Friday, September 28, 2012
The Riverman Reports ...: Russian tide turns against Monsanto corn...: Activist Post In a bold and encouraging move on Tuesday, Russian authorities suspended the import of Monsanto's genetically-m...
Wednesday, September 26, 2012
BBC man claims ‘Queen touched my knee under the table’
Buckingham Palace has again been rocked by claims made by a senior war correspondent, this time John Simpson claiming that during a state banquet in honour of The Sultan Of Brunei in 2006 Her Majesty made an inappropriate advance to him when she slid her hand beneath the table and fondled his knee during a speech by the foreign secretary.
In a statement to The Guardian newspaper the doyen of war correspondents Simpson said. ‘The evening had passed off in a fairly standard and mundane fashion with speeches made by various dignitaries and so forth and Her Majesty seemed in excellent spirits, chatting to myself and others in a relaxed and friendly fashion. Though I did notice that she’d been drinking heavily throughout and her speech was a little slurred at times.’
‘It was during a long speech from the foreign secretary outlining exciting new trade opportunities between Great Britain and Brunei that I felt something touching my knee beneath the table. I glanced to my left and saw that The Queen was looking at me strangely her cheeks flushed and her lips parted in what I can only describe as a saucy pout.’
‘Now as you know Her Majesty is a very beautiful and alluring woman and I defy any red blooded male not to have become extremely aroused by her attentions and I was no exception. I felt the hot blood coursing through my veins and it took all my self control not to dive on top of her and snog her face off but my sense of protocol and years of BBC training in how to handle situations exactly like this one thankfully came to the fore and I hastily rose from the table claiming I was breaking my neck for a slash.’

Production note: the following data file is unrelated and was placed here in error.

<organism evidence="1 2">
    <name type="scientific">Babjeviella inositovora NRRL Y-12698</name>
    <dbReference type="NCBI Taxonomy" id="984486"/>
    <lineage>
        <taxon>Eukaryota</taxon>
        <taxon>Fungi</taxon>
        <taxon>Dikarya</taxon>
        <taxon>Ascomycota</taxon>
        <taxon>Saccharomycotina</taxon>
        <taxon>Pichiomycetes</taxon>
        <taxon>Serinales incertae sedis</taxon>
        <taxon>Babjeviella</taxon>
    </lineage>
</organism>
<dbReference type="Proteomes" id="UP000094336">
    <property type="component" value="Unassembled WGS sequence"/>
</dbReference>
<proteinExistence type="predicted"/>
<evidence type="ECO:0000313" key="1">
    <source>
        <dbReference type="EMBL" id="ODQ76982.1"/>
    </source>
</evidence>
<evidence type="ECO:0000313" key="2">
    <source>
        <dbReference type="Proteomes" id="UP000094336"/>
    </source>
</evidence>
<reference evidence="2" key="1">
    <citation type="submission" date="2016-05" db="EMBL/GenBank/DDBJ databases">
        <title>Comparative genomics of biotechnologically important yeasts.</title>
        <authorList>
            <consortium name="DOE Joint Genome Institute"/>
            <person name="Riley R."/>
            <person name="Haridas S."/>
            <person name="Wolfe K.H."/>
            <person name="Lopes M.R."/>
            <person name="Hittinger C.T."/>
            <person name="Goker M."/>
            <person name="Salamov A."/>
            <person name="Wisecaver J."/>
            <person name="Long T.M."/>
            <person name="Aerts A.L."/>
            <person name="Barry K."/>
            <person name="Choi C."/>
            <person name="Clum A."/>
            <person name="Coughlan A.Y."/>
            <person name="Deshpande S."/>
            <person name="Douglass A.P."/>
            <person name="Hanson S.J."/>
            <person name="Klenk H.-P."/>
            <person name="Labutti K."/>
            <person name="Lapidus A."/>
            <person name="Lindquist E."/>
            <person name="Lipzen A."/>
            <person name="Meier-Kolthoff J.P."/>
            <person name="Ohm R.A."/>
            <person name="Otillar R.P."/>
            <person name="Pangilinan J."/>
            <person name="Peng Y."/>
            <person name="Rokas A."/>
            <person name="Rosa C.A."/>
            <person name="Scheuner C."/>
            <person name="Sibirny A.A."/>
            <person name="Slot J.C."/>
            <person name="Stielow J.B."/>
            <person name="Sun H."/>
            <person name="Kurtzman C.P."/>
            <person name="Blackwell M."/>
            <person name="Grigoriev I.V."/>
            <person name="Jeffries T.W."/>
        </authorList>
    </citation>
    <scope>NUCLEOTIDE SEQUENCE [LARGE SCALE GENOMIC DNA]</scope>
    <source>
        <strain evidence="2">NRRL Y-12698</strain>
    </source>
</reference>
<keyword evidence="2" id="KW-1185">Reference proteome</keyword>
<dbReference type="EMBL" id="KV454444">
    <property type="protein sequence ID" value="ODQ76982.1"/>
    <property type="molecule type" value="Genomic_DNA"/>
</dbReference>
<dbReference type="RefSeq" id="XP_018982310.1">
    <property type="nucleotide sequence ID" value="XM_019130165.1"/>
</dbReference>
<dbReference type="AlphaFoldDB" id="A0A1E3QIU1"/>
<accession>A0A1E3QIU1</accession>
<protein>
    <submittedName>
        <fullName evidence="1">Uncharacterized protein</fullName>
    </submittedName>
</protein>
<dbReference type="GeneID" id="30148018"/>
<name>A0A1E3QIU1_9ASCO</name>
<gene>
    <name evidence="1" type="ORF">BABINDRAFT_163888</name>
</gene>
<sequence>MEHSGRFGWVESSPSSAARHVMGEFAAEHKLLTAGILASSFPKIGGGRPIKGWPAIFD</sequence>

‘When I got back her Majesty had moved and was now sitting alongside the Pakistani Cultural Attaché who appeared to be sweating profusely and kept glancing down at his lap.’
‘When I got home that evening and reached in my pocket for the door key I noticed a small slip of paper on which had been hastily scrawled a phone number and the message ‘Call me maybe? Elizabeth R.’.’
‘Over the next few days I was torn between my sense of decency and loyalty to my BBC employers and the almost feverish desire to take things to the next level with The Queen. Eventually and rather foolishly I let my passion take control and we went as far as to exchange a few saucy texts outlining what we’d like to do to each other but I hastily pulled the plug when she began asking for lewd pictures of me doing fake pieces to camera with my genitals on display.’
A spokesman for Buckingham Palace denied any such behaviour from Her Majesty. Though the call was cut short, after an elderly lady in the background ordered him to get off the phone and ‘do that thing again with the sceptre’
Tuesday, September 25, 2012
AP Interview: Ahmadinejad pushes new world order - should seek advice from his mentor(above)...
Ahmadinejad spoke to The Associated Press in a wide-ranging interview on the sidelines of the U.N. General Assembly — his last as president of Iran. He was to address the assembly Wednesday morning.
The Iranian leader also discussed solutions for the Syrian civil war, dismissed the question of Iran's nuclear ambition and claimed that despite Western sanctions his country is better off than it was when he took office in 2005.